Dominic Cummings

Dominic Cummings: Why I travelled to Durham

Dominic Cummings: Why I travelled to Durham
Text settings

This is a transcript of Dominic Cummings' statement:

Around midnight on Thursday, the twenty sixth of March, I spoke to the prime minister. He told me that he tested positive for Covid. We discussed the national emergency arrangements for No.10, given his isolation and what I would do in No. 10 the next day. The next morning, I went to work as usual. I was in a succession of meetings about this emergency.

I suddenly got a call from my wife who was at home looking after our four year old child. She told me she suddenly felt badly ill. She'd vomited and felt like she might pass out. And there'll be nobody to look after our child. None of our usual childcare options were available. They were alone in the house. After very briefly telling some officials in No.10 what had happened, I immediately left the building, ran to a car and drove home. This was reported by the media at the time who saw me run out of No. 10. After a couple of hours, my wife felt a bit better. There were many critical things at work and she urged me to return in the afternoon and I did. That evening, I returned home and discussed the situation with my wife.

She was ill. She might have Covid, though she did not have a cough or a fever. At this point, most of those who I work with most closely, including the prime minister himself and others who sit within 15 feet of me every day, either had had symptoms and had returned to work or were absent with symptoms. I thought there was a distinct probability that I had already caught the disease. I had a few conflicting thoughts in my mind. First, I was worried that if my wife and I were both seriously ill, possibly hospitalised, there was nobody in London that we could reasonably ask to look after our child and exposed themselves to Covid. My wife had felt on the edge of not being able to look after him safely a few hours earlier. I was thinking, what if the same or worse happens to me? There's nobody here that I can reasonably ask to help. The regulations make clear, I believe the risks to the health of a small child were an exceptional situation, and I had a way of dealing with this that minimised risk to others.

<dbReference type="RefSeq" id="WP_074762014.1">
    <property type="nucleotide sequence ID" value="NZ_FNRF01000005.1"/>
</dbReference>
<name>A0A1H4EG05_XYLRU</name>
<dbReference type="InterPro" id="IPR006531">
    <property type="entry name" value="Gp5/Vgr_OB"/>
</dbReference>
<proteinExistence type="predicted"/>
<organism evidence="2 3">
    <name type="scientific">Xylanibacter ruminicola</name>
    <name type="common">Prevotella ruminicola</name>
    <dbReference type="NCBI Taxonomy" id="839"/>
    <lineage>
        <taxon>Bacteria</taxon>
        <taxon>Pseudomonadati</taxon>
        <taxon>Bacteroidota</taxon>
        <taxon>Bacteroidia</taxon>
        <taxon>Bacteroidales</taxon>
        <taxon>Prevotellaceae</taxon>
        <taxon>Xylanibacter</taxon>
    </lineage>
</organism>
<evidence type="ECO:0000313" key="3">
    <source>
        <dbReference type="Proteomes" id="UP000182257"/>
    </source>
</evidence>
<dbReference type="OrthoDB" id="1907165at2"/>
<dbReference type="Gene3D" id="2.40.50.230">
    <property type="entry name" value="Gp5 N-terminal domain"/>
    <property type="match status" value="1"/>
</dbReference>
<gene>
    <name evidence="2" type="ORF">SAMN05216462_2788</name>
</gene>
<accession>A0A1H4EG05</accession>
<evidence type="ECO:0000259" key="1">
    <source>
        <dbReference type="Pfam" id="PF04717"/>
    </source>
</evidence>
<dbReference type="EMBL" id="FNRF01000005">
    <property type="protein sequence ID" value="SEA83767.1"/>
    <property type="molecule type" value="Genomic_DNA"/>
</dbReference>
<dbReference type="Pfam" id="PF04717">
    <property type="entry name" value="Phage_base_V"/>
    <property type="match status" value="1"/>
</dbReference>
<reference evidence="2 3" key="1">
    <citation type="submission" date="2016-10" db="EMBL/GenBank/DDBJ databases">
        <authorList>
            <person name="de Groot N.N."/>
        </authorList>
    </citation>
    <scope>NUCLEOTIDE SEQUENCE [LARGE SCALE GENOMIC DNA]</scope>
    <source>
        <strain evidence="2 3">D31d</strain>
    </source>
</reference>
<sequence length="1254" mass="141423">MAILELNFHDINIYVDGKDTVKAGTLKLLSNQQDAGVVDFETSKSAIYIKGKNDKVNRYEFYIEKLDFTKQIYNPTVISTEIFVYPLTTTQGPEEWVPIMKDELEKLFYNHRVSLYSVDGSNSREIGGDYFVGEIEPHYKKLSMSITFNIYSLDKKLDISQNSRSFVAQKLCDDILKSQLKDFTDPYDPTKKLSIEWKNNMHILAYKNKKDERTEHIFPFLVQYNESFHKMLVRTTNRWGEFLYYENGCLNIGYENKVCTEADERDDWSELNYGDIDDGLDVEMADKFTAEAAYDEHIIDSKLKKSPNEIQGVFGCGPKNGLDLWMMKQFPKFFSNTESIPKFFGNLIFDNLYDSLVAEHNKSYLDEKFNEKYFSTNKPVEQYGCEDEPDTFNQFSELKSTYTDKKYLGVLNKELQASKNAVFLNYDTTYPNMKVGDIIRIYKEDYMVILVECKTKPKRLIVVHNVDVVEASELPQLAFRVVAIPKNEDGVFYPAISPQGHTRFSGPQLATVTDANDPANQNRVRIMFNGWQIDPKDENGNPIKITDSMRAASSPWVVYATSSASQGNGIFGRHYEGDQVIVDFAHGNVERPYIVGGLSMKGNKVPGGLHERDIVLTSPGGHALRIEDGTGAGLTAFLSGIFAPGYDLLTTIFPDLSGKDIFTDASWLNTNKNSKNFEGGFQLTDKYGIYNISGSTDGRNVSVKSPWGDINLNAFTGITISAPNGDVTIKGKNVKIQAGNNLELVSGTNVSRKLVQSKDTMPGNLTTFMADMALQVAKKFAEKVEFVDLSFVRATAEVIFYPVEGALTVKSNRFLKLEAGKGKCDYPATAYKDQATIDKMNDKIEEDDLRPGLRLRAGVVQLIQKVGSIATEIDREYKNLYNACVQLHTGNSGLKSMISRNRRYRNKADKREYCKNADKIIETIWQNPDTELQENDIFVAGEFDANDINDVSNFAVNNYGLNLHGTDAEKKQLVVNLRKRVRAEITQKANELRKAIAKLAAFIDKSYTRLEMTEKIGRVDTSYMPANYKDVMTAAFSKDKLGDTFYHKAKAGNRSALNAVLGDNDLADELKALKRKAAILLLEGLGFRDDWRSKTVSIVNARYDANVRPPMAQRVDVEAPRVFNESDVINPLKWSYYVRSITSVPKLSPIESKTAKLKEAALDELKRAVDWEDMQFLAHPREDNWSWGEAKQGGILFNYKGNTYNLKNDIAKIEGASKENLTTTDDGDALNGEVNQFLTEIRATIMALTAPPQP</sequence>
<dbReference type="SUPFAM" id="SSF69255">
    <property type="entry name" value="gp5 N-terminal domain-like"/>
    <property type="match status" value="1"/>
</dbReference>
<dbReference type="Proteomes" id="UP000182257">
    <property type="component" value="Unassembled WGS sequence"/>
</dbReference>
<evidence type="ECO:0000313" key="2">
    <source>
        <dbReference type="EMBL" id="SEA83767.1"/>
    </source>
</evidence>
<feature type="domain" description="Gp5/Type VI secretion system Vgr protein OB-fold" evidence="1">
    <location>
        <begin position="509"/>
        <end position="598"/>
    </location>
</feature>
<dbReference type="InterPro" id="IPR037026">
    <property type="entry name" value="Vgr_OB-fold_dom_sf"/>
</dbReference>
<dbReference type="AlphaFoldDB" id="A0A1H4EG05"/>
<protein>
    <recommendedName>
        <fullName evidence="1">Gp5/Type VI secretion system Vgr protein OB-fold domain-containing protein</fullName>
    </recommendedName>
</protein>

Second, I thought that if I did not develop symptoms, then I might be able to return to work to help deal with the crisis. There were ongoing discussions about testing government staff in order to keep people like me working rather than isolating. At this point, on the Friday, advisers such as myself had not been included in the list of who were tested. But it was possible that this might change the following week. Therefore, I thought that after testing negative, I could continue working.

In fact, this did not change and special advisers were not tested and I have never been tested. Third, there had been numerous false stories in the media about my actions and statements regarding Covid. In particular, there were stories suggesting that I had opposed lockdown and even then I did not care about many deaths. For years, I have warned of the dangers of pandemics. Last year I wrote about the possible threat of coronaviruses and the urgent need for planning. The truth is, that I had argued for lockdown. I did not oppose it. But these stories had created a very bad atmosphere around my home. I was subject to threats of violence. People came to my house shouting threats. There were posts on social media, encouraging attacks. There were many media reports on TV showing pictures of my house. I was also worried that given the severity of this emergency, this situation would get worse. And I was worried about the possibility of leaving my wife and child at home all day and off into the night while I worked in No.10. I thought the best thing to do in all the circumstances was to drive to an isolated cottage on my father's farm. At this farm, my parents live in one house. My sister and her two children live in another house, and there was a separate cottage roughly 50 metres away from either of them. My tentative conclusion on the Friday evening was this: if we are both unable to look after our child, then my sister or nieces can look after him. My nieces are 17 and 20. They are old enough to look after him, but also young enough to be in the safest category. And they had extremely kindly volunteered to do so if needed.